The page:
BY JASMINE WILLIAMS
MARTIN (July 13) — In the June 17, 2020 edition of the Dresden Enterprise, UT Martin Chancellor Keith Carver spoke with the Enterprise about the upcoming fall semester. Many details about the start of fall classes and sports were still being discussed. This week Chancellor Carver gave an update on the upcoming fall semester and fall sports.
The fall semester is still on track to start August 17, will not include a day off for Labor Day or a fall break. All classes are currently scheduled to conclude the week of Thanksgiving. After the holiday, all final exams and other assignments will be done online. Carver also reported that just under 50% of all classes will be conducted virtually this semester. The rest of the classes will either be a hybrid of online and in-person or in-person solely.
With the increase of confirmed and probable cases in Weakley County and the state, the university is currently monitoring the daily case count of Tennessee and other states in the region. Carver did say he hoped the university can complete the semester with students and faculty on campus. However, the university is working to ensure that if the campus must go completely online, it will be an easy transition for students and staff.
Parts of the university are currently having desk shields installed for offices to protect students and workers to ensure that germs might not spread through talking.
Students, faculty, and staff will be asked to wear masks while on the campus and especially when in groups. Masks will be given to those who need them for the fall semester.
The university is making sure that the college is ready for going online with internet hot-spots. These internet hotspots will be used by students who might not be able to have internet access at home. These hotspots can be utilized on campus or at a person’s home. Information about how to access internet hotspots will be sent to students.
For housing, the campus will continue to focus on cleaning. Carver reported that housing will not be at full capacity this fall. In resident halls, areas will remain empty if a person must be quarantined.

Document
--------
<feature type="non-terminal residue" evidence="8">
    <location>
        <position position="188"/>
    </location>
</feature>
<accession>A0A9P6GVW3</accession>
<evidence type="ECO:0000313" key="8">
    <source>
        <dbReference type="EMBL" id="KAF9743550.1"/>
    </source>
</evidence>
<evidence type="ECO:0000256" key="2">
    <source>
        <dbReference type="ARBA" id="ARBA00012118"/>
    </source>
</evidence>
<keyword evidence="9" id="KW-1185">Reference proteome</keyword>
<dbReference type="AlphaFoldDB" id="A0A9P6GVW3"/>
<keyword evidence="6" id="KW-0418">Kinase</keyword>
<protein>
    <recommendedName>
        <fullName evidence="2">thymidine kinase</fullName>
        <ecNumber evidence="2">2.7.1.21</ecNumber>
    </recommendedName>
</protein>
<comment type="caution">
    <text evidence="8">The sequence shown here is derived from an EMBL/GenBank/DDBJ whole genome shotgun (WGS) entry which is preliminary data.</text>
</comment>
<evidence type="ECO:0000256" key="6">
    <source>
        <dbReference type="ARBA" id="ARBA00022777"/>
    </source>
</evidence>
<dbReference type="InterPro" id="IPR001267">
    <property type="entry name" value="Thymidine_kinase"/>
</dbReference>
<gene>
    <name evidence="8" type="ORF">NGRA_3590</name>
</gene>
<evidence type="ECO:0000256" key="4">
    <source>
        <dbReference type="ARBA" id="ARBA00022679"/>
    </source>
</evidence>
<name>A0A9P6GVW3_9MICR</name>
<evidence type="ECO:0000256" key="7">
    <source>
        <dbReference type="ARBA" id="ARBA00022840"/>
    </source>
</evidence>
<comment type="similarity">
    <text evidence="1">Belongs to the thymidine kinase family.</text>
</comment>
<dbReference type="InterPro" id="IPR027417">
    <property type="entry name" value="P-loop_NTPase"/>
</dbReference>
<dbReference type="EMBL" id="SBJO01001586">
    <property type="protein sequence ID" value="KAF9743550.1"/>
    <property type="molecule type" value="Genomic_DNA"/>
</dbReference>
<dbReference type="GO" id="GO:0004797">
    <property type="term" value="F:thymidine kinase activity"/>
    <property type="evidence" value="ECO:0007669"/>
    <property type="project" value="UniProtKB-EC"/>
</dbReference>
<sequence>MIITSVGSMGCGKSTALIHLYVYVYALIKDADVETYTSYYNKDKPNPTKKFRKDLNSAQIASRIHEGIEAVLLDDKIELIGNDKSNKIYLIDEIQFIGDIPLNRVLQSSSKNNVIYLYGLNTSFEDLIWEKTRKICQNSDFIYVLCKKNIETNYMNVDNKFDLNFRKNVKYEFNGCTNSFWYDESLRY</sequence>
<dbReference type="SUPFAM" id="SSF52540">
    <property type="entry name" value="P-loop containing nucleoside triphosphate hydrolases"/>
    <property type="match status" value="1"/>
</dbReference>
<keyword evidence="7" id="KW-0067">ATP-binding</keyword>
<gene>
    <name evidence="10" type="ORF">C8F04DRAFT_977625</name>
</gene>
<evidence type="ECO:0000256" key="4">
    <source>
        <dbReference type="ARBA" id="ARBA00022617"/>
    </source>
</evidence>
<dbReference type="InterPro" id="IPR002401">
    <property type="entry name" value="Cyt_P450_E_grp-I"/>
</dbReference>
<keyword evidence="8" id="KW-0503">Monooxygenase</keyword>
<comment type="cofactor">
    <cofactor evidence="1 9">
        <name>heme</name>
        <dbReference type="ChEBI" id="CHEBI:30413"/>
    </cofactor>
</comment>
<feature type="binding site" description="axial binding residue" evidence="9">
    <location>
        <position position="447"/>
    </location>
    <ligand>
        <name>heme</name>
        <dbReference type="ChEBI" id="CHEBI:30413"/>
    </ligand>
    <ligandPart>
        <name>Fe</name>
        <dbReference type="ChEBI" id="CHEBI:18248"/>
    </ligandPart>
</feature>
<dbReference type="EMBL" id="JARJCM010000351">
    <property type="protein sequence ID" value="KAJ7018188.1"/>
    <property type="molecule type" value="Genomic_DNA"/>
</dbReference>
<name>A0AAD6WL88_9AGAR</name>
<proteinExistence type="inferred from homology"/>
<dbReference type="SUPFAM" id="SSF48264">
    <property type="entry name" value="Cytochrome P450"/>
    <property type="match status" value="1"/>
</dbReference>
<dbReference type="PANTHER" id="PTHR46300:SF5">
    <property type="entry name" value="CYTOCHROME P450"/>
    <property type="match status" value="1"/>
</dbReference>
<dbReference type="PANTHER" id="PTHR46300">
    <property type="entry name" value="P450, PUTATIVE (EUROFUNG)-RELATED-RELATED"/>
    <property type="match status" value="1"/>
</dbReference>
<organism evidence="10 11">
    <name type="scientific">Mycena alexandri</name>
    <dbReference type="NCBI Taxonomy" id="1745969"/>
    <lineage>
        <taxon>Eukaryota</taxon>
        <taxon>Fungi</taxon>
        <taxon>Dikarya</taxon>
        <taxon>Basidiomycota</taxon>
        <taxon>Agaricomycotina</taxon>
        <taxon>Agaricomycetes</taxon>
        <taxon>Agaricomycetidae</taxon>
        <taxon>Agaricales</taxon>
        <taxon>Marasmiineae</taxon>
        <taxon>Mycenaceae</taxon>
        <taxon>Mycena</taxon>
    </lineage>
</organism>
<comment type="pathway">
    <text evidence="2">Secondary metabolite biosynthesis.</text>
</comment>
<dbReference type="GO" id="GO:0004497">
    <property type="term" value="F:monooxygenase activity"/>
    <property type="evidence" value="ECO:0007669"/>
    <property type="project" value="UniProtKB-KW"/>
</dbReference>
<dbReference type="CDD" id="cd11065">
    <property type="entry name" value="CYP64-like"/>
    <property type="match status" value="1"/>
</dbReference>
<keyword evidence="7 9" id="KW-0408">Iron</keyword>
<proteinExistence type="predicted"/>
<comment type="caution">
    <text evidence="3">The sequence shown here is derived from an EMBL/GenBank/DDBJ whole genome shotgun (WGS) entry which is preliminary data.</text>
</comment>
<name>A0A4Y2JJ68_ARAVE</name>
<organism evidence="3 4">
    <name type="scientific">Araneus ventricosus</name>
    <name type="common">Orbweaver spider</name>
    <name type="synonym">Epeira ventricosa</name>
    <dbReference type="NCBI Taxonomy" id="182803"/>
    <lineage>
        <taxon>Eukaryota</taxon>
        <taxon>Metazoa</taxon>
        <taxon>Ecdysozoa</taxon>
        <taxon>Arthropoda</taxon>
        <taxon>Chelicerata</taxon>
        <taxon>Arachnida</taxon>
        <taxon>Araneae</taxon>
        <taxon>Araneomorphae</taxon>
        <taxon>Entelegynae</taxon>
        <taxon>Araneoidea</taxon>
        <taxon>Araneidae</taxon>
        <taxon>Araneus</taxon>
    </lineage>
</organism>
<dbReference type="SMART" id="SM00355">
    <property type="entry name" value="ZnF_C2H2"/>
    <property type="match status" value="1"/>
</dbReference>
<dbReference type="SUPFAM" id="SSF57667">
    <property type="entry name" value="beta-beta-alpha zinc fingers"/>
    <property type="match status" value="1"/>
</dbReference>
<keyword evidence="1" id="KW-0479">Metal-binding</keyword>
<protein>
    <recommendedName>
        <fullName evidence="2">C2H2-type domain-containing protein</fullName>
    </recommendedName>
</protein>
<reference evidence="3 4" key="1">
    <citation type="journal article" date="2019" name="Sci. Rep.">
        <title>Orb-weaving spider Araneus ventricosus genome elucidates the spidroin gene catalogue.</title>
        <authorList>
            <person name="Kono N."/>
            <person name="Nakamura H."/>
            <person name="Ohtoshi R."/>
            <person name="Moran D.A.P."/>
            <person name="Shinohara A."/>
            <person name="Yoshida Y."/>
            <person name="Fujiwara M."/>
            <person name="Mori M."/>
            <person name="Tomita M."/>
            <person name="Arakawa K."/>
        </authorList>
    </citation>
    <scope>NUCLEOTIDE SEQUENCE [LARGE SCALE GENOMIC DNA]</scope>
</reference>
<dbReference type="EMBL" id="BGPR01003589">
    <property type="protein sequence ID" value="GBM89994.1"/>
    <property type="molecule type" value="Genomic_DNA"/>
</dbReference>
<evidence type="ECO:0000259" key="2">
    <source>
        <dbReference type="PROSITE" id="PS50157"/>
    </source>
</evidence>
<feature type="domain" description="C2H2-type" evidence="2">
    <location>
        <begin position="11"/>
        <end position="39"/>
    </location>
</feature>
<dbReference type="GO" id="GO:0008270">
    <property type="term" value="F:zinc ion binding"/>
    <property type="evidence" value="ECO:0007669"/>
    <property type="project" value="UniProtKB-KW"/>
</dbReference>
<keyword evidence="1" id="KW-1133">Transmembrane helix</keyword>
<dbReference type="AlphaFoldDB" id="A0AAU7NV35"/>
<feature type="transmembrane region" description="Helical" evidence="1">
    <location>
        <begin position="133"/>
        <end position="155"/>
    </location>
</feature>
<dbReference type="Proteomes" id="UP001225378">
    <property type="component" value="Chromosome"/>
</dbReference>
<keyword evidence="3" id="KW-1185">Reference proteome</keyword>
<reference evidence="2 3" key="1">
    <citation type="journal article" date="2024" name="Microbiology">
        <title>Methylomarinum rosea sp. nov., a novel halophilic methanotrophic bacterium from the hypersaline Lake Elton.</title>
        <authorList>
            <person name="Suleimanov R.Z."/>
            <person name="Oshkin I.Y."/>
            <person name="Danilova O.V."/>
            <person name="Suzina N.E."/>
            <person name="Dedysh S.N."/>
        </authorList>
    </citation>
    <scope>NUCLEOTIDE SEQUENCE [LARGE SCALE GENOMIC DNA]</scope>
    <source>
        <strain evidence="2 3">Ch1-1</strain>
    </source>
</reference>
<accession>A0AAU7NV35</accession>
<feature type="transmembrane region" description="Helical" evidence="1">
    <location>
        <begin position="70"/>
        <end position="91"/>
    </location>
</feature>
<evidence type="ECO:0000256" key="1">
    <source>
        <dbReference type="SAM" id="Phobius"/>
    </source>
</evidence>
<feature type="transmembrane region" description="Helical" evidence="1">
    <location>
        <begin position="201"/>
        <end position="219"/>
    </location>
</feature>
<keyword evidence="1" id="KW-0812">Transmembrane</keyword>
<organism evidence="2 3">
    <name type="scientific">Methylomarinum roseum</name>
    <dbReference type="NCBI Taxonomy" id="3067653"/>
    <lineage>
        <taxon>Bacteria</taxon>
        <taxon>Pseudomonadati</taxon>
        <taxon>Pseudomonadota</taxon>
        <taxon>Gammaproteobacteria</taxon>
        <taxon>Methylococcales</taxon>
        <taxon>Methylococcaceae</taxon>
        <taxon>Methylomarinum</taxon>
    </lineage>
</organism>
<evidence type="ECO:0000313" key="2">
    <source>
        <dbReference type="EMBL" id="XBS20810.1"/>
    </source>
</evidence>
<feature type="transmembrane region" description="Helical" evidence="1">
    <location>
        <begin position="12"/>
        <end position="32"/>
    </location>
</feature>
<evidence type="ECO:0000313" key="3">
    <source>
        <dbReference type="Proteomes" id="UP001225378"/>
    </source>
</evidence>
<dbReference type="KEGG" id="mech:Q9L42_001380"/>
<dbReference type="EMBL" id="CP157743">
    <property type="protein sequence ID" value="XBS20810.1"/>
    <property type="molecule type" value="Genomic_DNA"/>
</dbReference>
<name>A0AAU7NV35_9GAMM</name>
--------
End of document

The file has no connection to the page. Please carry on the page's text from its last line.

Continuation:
For fall events, such as movie nights and homecoming, there will be many changes. For in-person events, there will be the use of RSVP to ensure that room spacing and crowds are managed to prevent any close contact. For homecoming, the university is still looking to ensure that homecoming events many look forward to can still happen. Carver mentioned that some events for Homecoming could be held online.
For Greek organizations, recruiting will be allowed, but will be handled virtually, as will meetings for these organizations.
The university is also looking at all athletic programs to ensure all athletes, staff, and fans are safe.
Carver said he is hopeful all fall sports will finish their seasons on time and in full. The Ohio Valley Conference and NCAA are in close contact with UT Martin to ensure that fans and athletes are protected. Carver said UT Martin will follow every guideline issued by those organizations.
Athletes will have temperature checks and are being taught the signs of COVID-19. They will also be asked to have appointments with doctors if they feel unwell.
For fans, there could be changes with attendance and seating. Members of the university are currently discussing the seating of fans outside and inside. They are also looking at the possibility of having stadiums physically marked with where to sit.
Fans could also see temperature checks and mandatory masks for attending sporting events. Carver said fans may have to wear masks and have their temperatures checked, but that will depend on the local and state case counts before that is necessary.
For bathrooms, the flow of traffic will be taken into account. There may be a maximum number of people allowed at once placed on bathrooms.
Even with all of these changes, the university will continue to prioritize cleaning all areas where fans, athletes, and staff might be in contact with.
Many changes to fan attendance will depend on the number of active coronavirus cases by the time the fall semester starts.
BY JASMINE WILLIAMS